Light My Fire by Young Holt Unlimited

 
Young Holt Unlimited are better know for the instrumental, Soulful Strut. They tried to bring some soul to Light My Fire. You be the judge.

Light My Fire by Ebony Rhythm Band


What if Booker T. and the M.G.'s and Carlos Santana's group showed up one day on stage without both Booker T. and Carlos. You would get the Ebony Rhythm Band.  ERB does their best with this sparkless version of Light My Fire.

Light My Fire by The Jades


Light My Fire crossed the border across Canada and got translated in French to "Moi Je T'aime Bien Comme Ca" by The Jades who left Light My Fire more jaded than anything. Not much is known about The Jades from Montreal. The group began their career singing in English in 1964 than in 1968 rebooted themselves by recording in French and faded into obscurity.  The group was comprised of Jean Beaulne, Bob Lawrence and the mysterious G. Brown ( Gilles Brown) who gets a writing credit along with The Doors.

Light My Fire by Amii Stewart


Light My Fire was ablaze with Amii Stewart's disco version of the song in 1979. Disco was on its last legs on the dance floor.  1979 marked the year they were burning disco records.  Perhaps many of Amii's records were in the heap. Not much is remembered for this version. It is more like a cover of a cover.  It sounds more like José Feliciano than The Doors.


Light My Fire by José Feliciano


José Feliciano made a career out of covering Light My Fire. Robby Krieger credits him for making the fortunes of the group grow even bigger. It's not every time a cover song surpasses the original or comes close in charting as high as the original. José's cover will always be the king of the hill to over throw.  It was a blessing but also a burden for José. The song reached number one with The Doors the previous year in 1967 and one year later José had the song chart at number three. The longevity of Light My Fire has many legs of success since 1967.  Seems everybody wants to take a stab at peaking higher than José.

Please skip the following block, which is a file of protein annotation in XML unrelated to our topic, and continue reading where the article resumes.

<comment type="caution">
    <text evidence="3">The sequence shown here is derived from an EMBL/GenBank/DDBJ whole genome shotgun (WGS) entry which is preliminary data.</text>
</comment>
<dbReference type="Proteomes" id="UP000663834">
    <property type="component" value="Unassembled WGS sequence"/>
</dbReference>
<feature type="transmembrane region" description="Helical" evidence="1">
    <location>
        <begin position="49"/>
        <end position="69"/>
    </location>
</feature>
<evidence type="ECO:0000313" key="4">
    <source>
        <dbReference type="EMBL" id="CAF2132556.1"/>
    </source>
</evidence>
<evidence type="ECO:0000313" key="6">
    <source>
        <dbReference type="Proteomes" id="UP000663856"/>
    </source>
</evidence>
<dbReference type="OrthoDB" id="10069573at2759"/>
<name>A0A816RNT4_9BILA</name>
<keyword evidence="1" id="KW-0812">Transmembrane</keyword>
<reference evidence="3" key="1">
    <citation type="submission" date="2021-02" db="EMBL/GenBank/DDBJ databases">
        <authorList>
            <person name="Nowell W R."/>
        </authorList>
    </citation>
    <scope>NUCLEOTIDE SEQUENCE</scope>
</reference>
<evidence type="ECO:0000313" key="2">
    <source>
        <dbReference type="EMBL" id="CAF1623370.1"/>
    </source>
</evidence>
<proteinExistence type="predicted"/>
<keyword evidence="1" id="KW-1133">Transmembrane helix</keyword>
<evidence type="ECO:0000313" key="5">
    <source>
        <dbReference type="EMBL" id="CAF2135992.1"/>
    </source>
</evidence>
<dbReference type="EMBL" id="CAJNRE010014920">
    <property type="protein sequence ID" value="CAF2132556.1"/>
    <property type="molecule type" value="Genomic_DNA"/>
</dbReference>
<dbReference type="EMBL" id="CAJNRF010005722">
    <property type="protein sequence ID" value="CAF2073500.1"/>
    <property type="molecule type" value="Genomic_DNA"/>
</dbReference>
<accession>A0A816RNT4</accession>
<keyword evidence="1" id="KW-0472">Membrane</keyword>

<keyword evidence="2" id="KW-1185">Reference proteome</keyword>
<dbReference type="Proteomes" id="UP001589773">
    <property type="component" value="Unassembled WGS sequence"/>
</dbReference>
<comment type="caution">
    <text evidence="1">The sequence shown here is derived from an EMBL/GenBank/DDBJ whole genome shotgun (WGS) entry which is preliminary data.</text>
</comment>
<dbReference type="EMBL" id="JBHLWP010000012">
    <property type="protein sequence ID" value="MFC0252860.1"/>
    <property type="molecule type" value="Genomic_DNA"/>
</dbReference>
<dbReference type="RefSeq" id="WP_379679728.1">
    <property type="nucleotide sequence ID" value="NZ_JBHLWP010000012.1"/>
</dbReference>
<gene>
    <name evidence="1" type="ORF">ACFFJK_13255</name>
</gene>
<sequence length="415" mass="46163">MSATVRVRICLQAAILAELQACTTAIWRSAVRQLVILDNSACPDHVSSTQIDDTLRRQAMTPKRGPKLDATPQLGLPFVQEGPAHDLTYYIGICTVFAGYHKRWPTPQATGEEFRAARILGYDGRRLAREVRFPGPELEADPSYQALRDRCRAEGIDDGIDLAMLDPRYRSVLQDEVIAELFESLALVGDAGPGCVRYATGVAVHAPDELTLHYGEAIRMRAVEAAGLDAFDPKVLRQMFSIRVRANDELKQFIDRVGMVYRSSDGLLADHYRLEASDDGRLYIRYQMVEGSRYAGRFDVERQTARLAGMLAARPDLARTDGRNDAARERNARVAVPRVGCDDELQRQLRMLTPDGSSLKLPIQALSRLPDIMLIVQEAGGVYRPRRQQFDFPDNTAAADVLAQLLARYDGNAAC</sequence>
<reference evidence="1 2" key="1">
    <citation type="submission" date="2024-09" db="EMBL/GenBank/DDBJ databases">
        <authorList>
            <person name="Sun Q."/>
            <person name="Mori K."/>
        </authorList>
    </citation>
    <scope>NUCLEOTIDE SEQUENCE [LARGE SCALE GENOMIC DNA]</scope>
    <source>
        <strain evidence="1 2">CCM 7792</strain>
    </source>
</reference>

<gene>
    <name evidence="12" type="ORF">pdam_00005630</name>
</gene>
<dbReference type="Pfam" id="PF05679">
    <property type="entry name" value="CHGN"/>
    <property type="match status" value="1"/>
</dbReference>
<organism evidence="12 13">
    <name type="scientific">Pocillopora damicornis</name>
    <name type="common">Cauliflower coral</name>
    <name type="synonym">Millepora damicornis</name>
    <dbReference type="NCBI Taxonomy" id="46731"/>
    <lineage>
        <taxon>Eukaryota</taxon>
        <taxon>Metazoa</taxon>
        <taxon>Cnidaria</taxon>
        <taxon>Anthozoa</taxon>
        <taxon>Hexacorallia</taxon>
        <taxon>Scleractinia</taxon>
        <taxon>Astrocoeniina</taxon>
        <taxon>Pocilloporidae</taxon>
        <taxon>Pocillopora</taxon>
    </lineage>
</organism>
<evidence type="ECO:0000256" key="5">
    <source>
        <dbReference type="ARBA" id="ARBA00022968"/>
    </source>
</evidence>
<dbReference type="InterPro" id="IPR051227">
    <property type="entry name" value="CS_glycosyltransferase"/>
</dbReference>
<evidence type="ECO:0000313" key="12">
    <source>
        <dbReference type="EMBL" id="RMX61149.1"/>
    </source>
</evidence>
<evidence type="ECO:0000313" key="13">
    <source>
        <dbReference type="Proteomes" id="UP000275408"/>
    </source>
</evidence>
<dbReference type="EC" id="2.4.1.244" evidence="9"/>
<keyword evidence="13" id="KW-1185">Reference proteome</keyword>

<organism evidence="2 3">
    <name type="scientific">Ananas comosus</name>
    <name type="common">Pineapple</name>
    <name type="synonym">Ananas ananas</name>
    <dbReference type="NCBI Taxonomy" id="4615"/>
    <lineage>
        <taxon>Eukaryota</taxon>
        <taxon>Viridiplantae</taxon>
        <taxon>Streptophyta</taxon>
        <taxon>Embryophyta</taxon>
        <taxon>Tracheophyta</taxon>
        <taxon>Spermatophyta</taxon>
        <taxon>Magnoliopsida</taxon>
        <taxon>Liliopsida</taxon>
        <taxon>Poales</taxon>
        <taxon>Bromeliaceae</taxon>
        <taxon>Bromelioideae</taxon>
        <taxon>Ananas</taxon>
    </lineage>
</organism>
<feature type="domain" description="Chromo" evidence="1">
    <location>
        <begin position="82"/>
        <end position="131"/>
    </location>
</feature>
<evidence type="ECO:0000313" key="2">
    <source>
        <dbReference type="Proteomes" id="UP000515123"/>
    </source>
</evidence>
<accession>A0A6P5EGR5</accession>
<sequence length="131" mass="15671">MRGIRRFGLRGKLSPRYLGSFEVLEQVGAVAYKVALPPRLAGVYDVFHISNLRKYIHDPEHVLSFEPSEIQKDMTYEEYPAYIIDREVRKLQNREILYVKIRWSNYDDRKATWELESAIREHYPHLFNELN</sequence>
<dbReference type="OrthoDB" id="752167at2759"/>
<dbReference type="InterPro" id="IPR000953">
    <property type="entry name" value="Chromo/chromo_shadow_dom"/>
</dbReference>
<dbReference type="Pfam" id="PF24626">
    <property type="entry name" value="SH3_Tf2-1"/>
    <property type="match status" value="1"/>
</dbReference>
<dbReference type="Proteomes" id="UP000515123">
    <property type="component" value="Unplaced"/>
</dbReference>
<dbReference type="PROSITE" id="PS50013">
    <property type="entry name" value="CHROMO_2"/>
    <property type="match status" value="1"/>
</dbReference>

Light My Fire by Train


The Doors Stoned Inmaculate: The Music Of The Doors is perhaps the last time the Doors worked together as group. They helped themselves and the groups of the time to render some of the most popular Doors' songs. Train did their version of Light My Fire here.  The Cult's Ian Astbury is perhaps as close as you can get to modern day Jim Morrison. Ian later joined Ray Manzarek and Robbie Krieger to form The 21st Century Doors. John Densmore and the estates of Jim Morrison protested the formation of the group and they ceased to be with the help from the courts. If there was any wild child who could channel Morrison, it was Ian. This album is an anomaly in The Doors catalog. I personally like the album assembled by producer Ralph Sall. It has a little something for everybody. Less of a tribute album, it is more of an homage of friendly musicians having fun with the three remaining Doors' members.

Die-hard Doors fans have greater reasons to pay attention. The surviving band members appear on several tracks -- sometimes as a backing unit, sometimes as individual guest collaborators -- with frequently vital-sounding results.

Light My Fire by Mavi Işıklar


It is 1969 and another obscure group, Mavi Işıklar, tried to ride the coat tails of the success of Light My Fire a bit too late. The only fire set here by this Turkish group is boredom.

Light My Fire by Episode Six


Before Ian Gillan and Roger Glover revamped Deep Purple they were breaking their chops with a group called Episode Six. After the duo left the group, Episode Six languidly disbanded within 5 years of inaction.  Ian Gillan went on to record Light My Fire in 2014 once again for the album Light My Fire: A Classic Rock Salute to the Doors.

Light My Fire by Surface Tension


Obscure Canadian group Surface Tension barely has barely any tension with their sedated version of Light My Fire in 1967.  What is surprising is that this Winnipeg group is perhaps one of the earliest to cover Light My Fire on record.

Light My Fire by Da Hool


Get the disco ball and let Da Hool loose on the disco floor. This beat drum laced song pounds the most unfaithful version of Light My Fire. Void of any guitar, this song has the charm of Everything But The Girl and a hooded Moby wannabe.